Morehead State University Cheerleading: Meet the Squad

January 12, 2011

Morehead State University Cheerleaders

The champion cheerleaders of Morehead State University discuss what it takes to make their squad, and their goals at nationals this year. We talked with representatives from both the all-girl and co-ed teams at Premier Athletics of NKY’s UCA Nationals Showcase on Jan. 10. See below for an edited transcript.

Can’t see the video? Click here.

Q. What’s your typical schedule as a Morehead cheerleader?

-All girl practices on Monday, Wednesday and Friday, and then we’ll have Sunday practices. And then when it turns into nationals we go two times a day, so we have two-a-days every day for at least two hours — it could be three or four. Just depends on the day and how we’re doing.

-Co-ed has practice Tuesday, Thursday and Friday, and we come in on Sunday as well, just like all-girl, and nationals practice every day until we get the job done.

-And then we still cheer basketball and football games during the week.

-And 7:30 a.m. morning workouts! Three days a week. It’s a wakeup call!

-But it’s worth it. It helps out a lot.

Q. What skills are required to make the squad?

-On all-girl you have to have a standing tuck, a hand-tuck, and then a roundoff-banckhandpring-tuck, but it’s encouraged to have a roundoff-backhandspring-full, along with any kind of stunting you need to have — full-up stretch, double down and full-up basically anything.

-Co-ed is just like that — the first day (of tryouts) you do standing tumbling, standing tucks, hand tuck, or anything you have that’s better than that, then a running tumbling pass, then same basic, full-up skills we go through. Everybody does a cheer and a chant that’s taught at tryouts, and then elite stunts is the last day of the tryouts.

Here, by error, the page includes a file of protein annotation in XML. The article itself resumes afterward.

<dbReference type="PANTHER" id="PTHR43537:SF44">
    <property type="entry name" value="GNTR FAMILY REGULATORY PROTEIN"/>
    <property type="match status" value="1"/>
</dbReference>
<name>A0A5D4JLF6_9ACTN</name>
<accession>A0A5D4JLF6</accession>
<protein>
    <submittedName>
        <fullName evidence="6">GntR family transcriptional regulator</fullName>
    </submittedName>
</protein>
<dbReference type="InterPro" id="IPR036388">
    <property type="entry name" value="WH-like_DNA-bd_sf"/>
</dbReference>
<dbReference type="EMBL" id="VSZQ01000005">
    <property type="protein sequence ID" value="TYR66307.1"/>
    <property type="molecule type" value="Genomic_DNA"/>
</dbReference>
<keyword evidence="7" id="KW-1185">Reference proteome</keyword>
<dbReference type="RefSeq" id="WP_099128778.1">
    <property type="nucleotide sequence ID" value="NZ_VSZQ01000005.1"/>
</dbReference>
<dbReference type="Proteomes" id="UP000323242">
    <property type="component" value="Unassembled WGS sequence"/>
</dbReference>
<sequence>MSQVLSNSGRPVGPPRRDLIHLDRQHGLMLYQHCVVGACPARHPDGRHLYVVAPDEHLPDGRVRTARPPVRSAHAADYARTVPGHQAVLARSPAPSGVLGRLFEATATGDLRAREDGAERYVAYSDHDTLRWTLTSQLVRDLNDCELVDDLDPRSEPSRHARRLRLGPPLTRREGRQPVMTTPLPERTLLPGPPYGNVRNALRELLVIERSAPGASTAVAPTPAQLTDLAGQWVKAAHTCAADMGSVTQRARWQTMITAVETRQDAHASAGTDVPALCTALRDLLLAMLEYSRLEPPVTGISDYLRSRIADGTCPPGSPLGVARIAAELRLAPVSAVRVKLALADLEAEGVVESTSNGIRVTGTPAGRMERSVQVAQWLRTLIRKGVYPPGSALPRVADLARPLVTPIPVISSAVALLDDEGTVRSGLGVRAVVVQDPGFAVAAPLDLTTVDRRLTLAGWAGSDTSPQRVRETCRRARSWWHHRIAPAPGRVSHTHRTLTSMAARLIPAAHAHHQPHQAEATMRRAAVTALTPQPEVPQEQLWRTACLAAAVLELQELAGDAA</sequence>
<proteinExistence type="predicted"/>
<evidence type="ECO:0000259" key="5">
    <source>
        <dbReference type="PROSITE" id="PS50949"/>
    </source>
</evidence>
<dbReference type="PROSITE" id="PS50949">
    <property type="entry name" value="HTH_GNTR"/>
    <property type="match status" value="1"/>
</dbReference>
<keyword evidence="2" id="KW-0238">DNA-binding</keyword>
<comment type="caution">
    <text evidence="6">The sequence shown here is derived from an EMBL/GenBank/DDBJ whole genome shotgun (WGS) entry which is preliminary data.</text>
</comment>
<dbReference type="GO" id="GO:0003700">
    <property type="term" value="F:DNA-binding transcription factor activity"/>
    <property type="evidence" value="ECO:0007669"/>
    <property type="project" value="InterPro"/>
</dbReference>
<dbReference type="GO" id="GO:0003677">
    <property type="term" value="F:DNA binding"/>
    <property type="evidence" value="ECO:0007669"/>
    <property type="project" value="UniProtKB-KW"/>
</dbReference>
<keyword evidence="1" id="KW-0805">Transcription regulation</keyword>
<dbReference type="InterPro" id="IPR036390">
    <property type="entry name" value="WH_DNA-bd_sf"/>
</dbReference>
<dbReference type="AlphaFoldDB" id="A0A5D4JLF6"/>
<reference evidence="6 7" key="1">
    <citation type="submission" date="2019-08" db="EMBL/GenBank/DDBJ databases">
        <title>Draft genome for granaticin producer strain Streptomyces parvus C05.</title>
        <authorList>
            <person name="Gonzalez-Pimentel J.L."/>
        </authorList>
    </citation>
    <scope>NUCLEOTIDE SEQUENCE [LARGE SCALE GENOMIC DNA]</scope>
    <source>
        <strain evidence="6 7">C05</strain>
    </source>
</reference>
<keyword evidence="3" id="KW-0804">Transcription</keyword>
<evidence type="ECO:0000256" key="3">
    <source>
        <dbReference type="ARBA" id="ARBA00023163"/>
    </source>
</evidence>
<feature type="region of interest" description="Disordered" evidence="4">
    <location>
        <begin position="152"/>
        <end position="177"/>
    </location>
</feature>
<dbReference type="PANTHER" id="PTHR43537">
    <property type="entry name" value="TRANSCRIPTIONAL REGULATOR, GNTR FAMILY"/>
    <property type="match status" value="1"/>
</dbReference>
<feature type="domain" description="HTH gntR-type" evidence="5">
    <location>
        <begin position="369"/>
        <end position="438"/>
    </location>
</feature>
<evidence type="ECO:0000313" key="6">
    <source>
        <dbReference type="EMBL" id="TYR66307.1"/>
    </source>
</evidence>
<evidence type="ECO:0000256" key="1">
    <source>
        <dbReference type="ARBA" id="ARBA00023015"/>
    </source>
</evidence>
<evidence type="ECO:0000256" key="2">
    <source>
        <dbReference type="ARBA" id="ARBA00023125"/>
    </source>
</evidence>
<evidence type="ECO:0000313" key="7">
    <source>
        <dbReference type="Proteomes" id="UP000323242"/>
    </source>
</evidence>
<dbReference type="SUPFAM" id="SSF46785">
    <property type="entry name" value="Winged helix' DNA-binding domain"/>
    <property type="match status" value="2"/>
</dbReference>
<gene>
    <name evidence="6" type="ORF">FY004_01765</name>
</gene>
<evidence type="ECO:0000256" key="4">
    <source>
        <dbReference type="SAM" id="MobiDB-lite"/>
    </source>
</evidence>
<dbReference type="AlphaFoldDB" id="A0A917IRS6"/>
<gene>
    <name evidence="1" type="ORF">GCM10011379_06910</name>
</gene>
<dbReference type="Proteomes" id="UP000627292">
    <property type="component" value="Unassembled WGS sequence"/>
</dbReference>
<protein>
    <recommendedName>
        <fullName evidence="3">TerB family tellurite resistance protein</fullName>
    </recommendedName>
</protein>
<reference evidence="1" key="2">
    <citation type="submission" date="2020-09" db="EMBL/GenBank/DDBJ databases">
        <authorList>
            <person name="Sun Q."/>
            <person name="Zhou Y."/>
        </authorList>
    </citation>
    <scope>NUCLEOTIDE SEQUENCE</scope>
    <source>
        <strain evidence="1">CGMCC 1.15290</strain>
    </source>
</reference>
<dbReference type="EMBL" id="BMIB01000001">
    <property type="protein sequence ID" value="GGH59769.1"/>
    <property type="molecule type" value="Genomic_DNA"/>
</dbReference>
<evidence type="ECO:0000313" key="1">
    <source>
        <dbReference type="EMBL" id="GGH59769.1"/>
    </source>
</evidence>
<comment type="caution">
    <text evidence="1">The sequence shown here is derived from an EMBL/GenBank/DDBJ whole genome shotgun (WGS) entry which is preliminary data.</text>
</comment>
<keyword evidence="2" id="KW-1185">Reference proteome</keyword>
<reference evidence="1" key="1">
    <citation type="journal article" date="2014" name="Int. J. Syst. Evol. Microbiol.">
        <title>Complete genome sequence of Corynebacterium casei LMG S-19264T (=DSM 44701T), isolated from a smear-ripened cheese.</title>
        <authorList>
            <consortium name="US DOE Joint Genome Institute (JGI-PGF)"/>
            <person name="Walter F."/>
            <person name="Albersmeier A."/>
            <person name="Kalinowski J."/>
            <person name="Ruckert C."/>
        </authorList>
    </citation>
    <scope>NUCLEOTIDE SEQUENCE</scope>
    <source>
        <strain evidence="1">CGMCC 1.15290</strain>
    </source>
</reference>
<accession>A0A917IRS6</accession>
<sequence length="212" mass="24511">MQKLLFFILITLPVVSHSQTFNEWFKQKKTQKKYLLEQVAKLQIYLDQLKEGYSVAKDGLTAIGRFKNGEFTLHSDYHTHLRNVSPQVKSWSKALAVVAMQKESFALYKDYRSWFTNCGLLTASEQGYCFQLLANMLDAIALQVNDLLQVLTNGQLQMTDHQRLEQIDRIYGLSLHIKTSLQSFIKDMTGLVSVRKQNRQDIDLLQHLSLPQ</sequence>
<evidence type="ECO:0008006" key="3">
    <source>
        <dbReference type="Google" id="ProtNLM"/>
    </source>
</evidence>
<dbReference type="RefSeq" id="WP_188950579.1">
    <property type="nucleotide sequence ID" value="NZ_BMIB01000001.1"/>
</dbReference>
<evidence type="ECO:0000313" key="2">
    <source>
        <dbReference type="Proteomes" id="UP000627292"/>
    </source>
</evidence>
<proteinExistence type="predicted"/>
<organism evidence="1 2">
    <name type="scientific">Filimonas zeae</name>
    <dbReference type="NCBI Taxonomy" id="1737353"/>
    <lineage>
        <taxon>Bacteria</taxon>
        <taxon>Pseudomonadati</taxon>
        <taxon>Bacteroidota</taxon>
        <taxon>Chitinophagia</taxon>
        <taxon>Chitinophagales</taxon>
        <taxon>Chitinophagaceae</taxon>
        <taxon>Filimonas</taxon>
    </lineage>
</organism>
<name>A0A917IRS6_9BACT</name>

-I would just say to wear some kind of blue and gold colors or a Morehead shirt if they have one. Just come and be ready to have fun and try the best they can do.

-Also, come into our clinics. Those help a lot. That way you can meet people and you don’t feel out of place. You connect with someone and you already have a stunt group ready to go.

-The biggest thing for high schoolers, because I coached for three years, is getting the experience at the college level, because there is a big step. The easiest way is to come to clinics. That’s where you can legally do rewinds and elite level stunts, and that’s how you get an advantage as a freshman or transfer student.

Q. Do you have any advice for guys who want to be cheerleaders?

-Just come in prepared. Morehead is a very very strong program. Some people try to take it lightly or take it for granted. Requirements are to toss stunts up to the top — toss lib, toss cupie, full-up libs, full-up stretches, elite stunts — be prepared and ready to work.

-It doesn’t always matter about the size of the guy. I’m one of the smaller guys on the team — if you couldn’t see standing next to these two guys! But if you come in and you work hard, you can be completely capable of doing the same kind of things that the bigger guys would be able to do.